A few feet from the U.S. border, Juan Carlos, a Mexican rancher, drives across his land, pointing out the natural gas wells that have started to appear here. He has the cautious gaze of a man sitting on top of a gold mine, excited yet nervous. “Developing Mexico’s oil and gas can make a lot of dreams come true,” says Juan Carlos. “Or be one long nightmare.”
Mexico, one the world’s most closed-off energy sectors for the past 70 years, recently opened its doors to foreign companies interested in exploring and developing the country’s abundant fossil fuel reserves. The northeastern region’s copious deposits—an estimated 6.3 billion barrels of oil and 343 trillion cubic feet of natural gas—are buried within a 59,000-square-mile shale formation straddling the border, known as the Burgos and Sabinas basins on the Mexican side and the Eagle Ford basin on the U.S. side.
The economic potential is staggering: Tapping the largely untouched reserves could generate 500,000 new jobs by 2018, and Mexico’s state oil company, Pemex, expects at least $10 billion annually in private investment. Officials and residents hope an influx of energy developers will not only bring prosperity to the region but also drive out the murderous Zetas and Gulf drug cartels, which currently siphon more than $1 billion in oil a year from state-run pipelines. (The situation is so bad that “Juan Carlos” asked that we use an alias for fear of possible cartel reprisal.)
Economic and security benefits aside, an energy rush could also trample one of the country’s greatest natural resources: its biodiversity. Beyond the ringtails and hog-nosed skunks that roam the arid grasslands, the area is brimming with birdlife, including Green Kingfishers, Elf Owls, Hook-billed Kites, and Long-billed Thrashers. As land is cleared and roads, wells, and other drilling infrastructure is developed, this wild bounty will inevitably be disturbed. How much so will depend on where exactly wells are built and the extent of operations. “The bigger the oil and gas footprint, the more habitat is affected,” says Fred Bryant, a wildlife biologist and rangeland specialist at Texas A&M University-Kingsville, who leads a team of experts who restore native plants after oil and gas operations.
A look across the border to Texas shows what energy development can mean. The nearly 7,000 new wells that have appeared since 2008 are causing growing health concerns. From Laredo to San Antonio, Texans near drill sites have reported troubled breathing caused by the ozone, dust, and fumes spewed by extraction operations. And researchers have found elevated levels of heavy metals like arsenic in groundwater near fracking sites. Plants and wildlife are at risk, too: Bryant has seen nonnative plants creep in on disturbed land. “If these nonnative grasses gain too much ground, they can create a monoculture,” he says. “Then you lose a region’s diversity of plants and insects.” That loss of diversity, of course, can reverberate up the food chain.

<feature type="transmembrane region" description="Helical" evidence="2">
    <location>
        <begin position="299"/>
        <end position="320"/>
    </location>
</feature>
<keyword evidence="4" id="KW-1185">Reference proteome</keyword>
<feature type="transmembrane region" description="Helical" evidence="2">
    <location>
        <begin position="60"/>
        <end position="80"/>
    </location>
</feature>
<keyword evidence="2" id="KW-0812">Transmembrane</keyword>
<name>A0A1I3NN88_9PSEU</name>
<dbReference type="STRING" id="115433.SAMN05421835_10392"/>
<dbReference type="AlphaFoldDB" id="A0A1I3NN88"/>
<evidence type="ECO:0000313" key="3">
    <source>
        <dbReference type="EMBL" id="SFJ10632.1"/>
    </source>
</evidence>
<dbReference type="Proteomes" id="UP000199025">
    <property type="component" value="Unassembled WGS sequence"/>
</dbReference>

It’s all got conservationists worried, but Magdalena Rovalo, general director of the Monterrey-based environmental group Pronatura Noreste, is most nervous about fracking’s effects on water. Fracking is water-intensive—a single drill site could devour as much as 5 million gallons over its lifetime—and could create a new burden on a water table already stressed by a recent decade-long drought. “That, I think, is the biggest environmental concern that needs to be addressed,” says Rovalo.
John Beavers, vice president of Audubon’s International Alliances Program, agrees. “It’s hard to see how [developers] will be able to use the amount of water they need for this type of extraction,” he says,“without affecting the dwindling supply vital for people’s consumption, agriculture, and existing flora and fauna.”
Mexican officials swear that the country’s environmental laws are strong enough to counter such fears. “The environment is a priority,” insists Javier Treviño, a Mexican congressman who was instrumental in the energy reform’s passage. “This isn’t about destroying the land but about creating jobs while protecting the environment.”
Mexico did vow to create a new environmental regulatory body, the National Agency for Industrial Safety and Environmental Protection. It’s a promising step, but many state regulatory agencies are rife with corruption, and there’s no guarantee this one would be immune.
By now we’re used to stories of surrendering environmental common sense to the seductions of economic development. But Juan Carlos, the rancher, can see a different ending to this one, nodding toward the border: “The biggest lessons of what to do and what not to are just steps away.”